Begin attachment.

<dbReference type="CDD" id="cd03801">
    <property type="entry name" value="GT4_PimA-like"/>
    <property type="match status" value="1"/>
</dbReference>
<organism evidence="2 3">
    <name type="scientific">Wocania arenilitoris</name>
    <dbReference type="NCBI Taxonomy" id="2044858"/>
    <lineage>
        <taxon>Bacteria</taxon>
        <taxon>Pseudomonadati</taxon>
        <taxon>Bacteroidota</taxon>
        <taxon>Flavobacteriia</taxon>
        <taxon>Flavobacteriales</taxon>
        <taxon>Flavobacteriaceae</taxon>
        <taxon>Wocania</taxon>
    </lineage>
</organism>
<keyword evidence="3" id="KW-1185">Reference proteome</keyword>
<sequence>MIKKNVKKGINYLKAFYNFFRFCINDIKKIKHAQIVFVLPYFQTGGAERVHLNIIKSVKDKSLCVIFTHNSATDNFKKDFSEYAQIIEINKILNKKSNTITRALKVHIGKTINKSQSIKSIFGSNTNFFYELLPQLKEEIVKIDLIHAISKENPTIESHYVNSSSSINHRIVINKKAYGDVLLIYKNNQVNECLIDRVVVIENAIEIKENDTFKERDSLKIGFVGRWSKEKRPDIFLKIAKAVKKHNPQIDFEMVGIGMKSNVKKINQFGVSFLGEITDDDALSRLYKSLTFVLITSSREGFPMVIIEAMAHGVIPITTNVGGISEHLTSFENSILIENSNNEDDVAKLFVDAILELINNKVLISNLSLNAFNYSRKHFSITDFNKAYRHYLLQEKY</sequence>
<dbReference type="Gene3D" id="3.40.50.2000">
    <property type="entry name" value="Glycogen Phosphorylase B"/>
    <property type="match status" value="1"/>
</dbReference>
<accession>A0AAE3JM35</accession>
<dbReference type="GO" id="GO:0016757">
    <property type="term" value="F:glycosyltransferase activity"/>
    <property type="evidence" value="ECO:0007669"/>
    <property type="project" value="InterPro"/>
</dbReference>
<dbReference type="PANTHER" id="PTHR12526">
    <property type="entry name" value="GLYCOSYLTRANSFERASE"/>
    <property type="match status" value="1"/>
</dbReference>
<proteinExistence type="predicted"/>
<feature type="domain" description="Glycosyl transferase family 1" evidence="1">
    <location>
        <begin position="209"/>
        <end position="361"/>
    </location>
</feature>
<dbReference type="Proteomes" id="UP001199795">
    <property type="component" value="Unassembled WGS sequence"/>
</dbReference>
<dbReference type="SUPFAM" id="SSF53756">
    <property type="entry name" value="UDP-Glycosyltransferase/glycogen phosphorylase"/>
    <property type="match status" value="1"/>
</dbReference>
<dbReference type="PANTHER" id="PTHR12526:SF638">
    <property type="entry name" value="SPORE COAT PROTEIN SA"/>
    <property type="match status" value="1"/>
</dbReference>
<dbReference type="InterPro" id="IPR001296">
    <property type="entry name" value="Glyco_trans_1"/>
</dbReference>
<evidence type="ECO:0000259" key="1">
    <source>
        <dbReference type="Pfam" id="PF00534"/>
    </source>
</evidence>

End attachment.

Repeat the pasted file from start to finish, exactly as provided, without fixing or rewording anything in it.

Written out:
<dbReference type="CDD" id="cd03801">
    <property type="entry name" value="GT4_PimA-like"/>
    <property type="match status" value="1"/>
</dbReference>
<organism evidence="2 3">
    <name type="scientific">Wocania arenilitoris</name>
    <dbReference type="NCBI Taxonomy" id="2044858"/>
    <lineage>
        <taxon>Bacteria</taxon>
        <taxon>Pseudomonadati</taxon>
        <taxon>Bacteroidota</taxon>
        <taxon>Flavobacteriia</taxon>
        <taxon>Flavobacteriales</taxon>
        <taxon>Flavobacteriaceae</taxon>
        <taxon>Wocania</taxon>
    </lineage>
</organism>
<keyword evidence="3" id="KW-1185">Reference proteome</keyword>
<sequence>MIKKNVKKGINYLKAFYNFFRFCINDIKKIKHAQIVFVLPYFQTGGAERVHLNIIKSVKDKSLCVIFTHNSATDNFKKDFSEYAQIIEINKILNKKSNTITRALKVHIGKTINKSQSIKSIFGSNTNFFYELLPQLKEEIVKIDLIHAISKENPTIESHYVNSSSSINHRIVINKKAYGDVLLIYKNNQVNECLIDRVVVIENAIEIKENDTFKERDSLKIGFVGRWSKEKRPDIFLKIAKAVKKHNPQIDFEMVGIGMKSNVKKINQFGVSFLGEITDDDALSRLYKSLTFVLITSSREGFPMVIIEAMAHGVIPITTNVGGISEHLTSFENSILIENSNNEDDVAKLFVDAILELINNKVLISNLSLNAFNYSRKHFSITDFNKAYRHYLLQEKY</sequence>
<dbReference type="Gene3D" id="3.40.50.2000">
    <property type="entry name" value="Glycogen Phosphorylase B"/>
    <property type="match status" value="1"/>
</dbReference>
<accession>A0AAE3JM35</accession>
<dbReference type="GO" id="GO:0016757">
    <property type="term" value="F:glycosyltransferase activity"/>
    <property type="evidence" value="ECO:0007669"/>
    <property type="project" value="InterPro"/>
</dbReference>
<dbReference type="PANTHER" id="PTHR12526">
    <property type="entry name" value="GLYCOSYLTRANSFERASE"/>
    <property type="match status" value="1"/>
</dbReference>
<proteinExistence type="predicted"/>
<feature type="domain" description="Glycosyl transferase family 1" evidence="1">
    <location>
        <begin position="209"/>
        <end position="361"/>
    </location>
</feature>
<dbReference type="Proteomes" id="UP001199795">
    <property type="component" value="Unassembled WGS sequence"/>
</dbReference>
<dbReference type="SUPFAM" id="SSF53756">
    <property type="entry name" value="UDP-Glycosyltransferase/glycogen phosphorylase"/>
    <property type="match status" value="1"/>
</dbReference>
<dbReference type="PANTHER" id="PTHR12526:SF638">
    <property type="entry name" value="SPORE COAT PROTEIN SA"/>
    <property type="match status" value="1"/>
</dbReference>
<dbReference type="InterPro" id="IPR001296">
    <property type="entry name" value="Glyco_trans_1"/>
</dbReference>
<evidence type="ECO:0000259" key="1">
    <source>
        <dbReference type="Pfam" id="PF00534"/>
    </source>
</evidence>